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Competition: Reinvent Paris 2

The mayor of Paris has launched an international contest seeking ‘open, vibrant and radiant’ proposals for a 150,000m² swathe of subterranean sites across the French capital (Deadline: 15 November)

The competition, part of the city’s ongoing Reinvent Paris initiative, invites teams of architects and developers to draw up transformative visions for 34 underground facilities including disused Metro stations, tunnels, car parks, garages and vaulted cellars.

The call for ideas comes three years after mayor Anne Hidalgo launched an earlier edition of contest, focusing on 23 above-ground sites throughout Paris. Winners included David Chipperfield and Sou Fujimoto.

Metro Croix Rouge

Metro Croix Rouge

Source: Image by Vincent Desjardins

Metro Croix Rouge

Commenting on the latest competition, Hidalgo said: ‘We are pleased to launch Reinvent Paris 2, which opens up new horizons. Indeed it welcomes partners wanting to renew their real-estate practices. And it illuminates an unsuspected world – that of the underground city – exposing the creativity of participating teams to unknown, unusual and remarkable spaces.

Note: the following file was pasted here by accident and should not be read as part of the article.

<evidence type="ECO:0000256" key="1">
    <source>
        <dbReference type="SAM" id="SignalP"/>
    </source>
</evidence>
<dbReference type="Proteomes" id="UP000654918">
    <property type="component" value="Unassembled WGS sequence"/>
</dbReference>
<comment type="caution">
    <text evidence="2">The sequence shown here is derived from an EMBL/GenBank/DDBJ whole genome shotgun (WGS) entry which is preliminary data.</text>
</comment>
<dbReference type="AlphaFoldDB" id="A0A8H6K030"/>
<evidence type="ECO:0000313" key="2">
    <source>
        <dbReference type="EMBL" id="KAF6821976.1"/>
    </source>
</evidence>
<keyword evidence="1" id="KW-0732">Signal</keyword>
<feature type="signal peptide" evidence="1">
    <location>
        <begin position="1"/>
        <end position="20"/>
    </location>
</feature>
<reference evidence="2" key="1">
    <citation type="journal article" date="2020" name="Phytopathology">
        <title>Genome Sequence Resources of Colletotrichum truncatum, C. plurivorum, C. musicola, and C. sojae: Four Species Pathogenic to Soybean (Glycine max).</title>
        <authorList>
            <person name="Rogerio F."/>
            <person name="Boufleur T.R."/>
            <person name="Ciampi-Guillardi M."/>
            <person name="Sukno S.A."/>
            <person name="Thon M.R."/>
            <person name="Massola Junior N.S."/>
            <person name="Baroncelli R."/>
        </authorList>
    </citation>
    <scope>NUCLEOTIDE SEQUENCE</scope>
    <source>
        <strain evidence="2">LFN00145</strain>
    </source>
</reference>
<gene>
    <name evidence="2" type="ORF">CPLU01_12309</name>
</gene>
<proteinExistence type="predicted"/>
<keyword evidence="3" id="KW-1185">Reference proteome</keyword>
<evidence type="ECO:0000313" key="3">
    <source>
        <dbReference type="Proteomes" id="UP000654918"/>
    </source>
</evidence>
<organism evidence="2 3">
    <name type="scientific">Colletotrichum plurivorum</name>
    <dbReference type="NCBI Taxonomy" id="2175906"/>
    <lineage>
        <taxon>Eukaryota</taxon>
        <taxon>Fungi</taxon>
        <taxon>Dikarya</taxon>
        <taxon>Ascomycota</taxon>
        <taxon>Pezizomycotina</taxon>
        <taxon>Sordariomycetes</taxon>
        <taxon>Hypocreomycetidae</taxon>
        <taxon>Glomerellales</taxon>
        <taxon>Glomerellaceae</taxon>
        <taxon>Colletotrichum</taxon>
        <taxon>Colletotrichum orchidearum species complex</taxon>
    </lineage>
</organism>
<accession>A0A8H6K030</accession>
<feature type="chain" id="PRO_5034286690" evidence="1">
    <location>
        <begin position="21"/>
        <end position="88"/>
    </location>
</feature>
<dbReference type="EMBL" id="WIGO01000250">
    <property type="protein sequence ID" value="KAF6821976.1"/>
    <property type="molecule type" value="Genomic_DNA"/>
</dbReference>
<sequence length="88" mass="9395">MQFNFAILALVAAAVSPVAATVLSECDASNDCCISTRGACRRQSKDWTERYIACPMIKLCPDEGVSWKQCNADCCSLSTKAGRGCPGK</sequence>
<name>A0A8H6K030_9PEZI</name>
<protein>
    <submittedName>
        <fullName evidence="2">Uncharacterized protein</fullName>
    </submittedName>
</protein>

‘Each of them is invited to give free rein to an imagination that must be architectural as well as economic, cultural and social, in order to take up, in the most concrete way possible, the major challenges faced by metropolises. By this approach, we refuse a Paris vitrified by nostalgia or, conversely, drowned in a contemporary movement of standardisation. By opening the field of possibilities, articulating urban, ecological and democratic revolutions, we give shape to the city of tomorrow: open, open, open, vibrant and radiant.’

Spanning around 105m², Paris is home to around 2.3 million residents in its central area and hosts one of the world’s oldest and largest subway networks. The historic city is also renowned for its catacombs which hold the remains of more than six million people.

The latest project focuses on 34 city-owned subterranean sites spread throughout the capital. Disused Metro stations featured in the call for ideas include Champ de Mars near the Eiffel Tower in the 7th arrondissement, Croix-Rouge (pictured) in the 6th arrondissement and Saint-Martin on the boundary of the 3rd and 10th arrondissements.

Various car parks, garages and electrical substations are also included, along with a factory, institute and abattoir featuring large basements.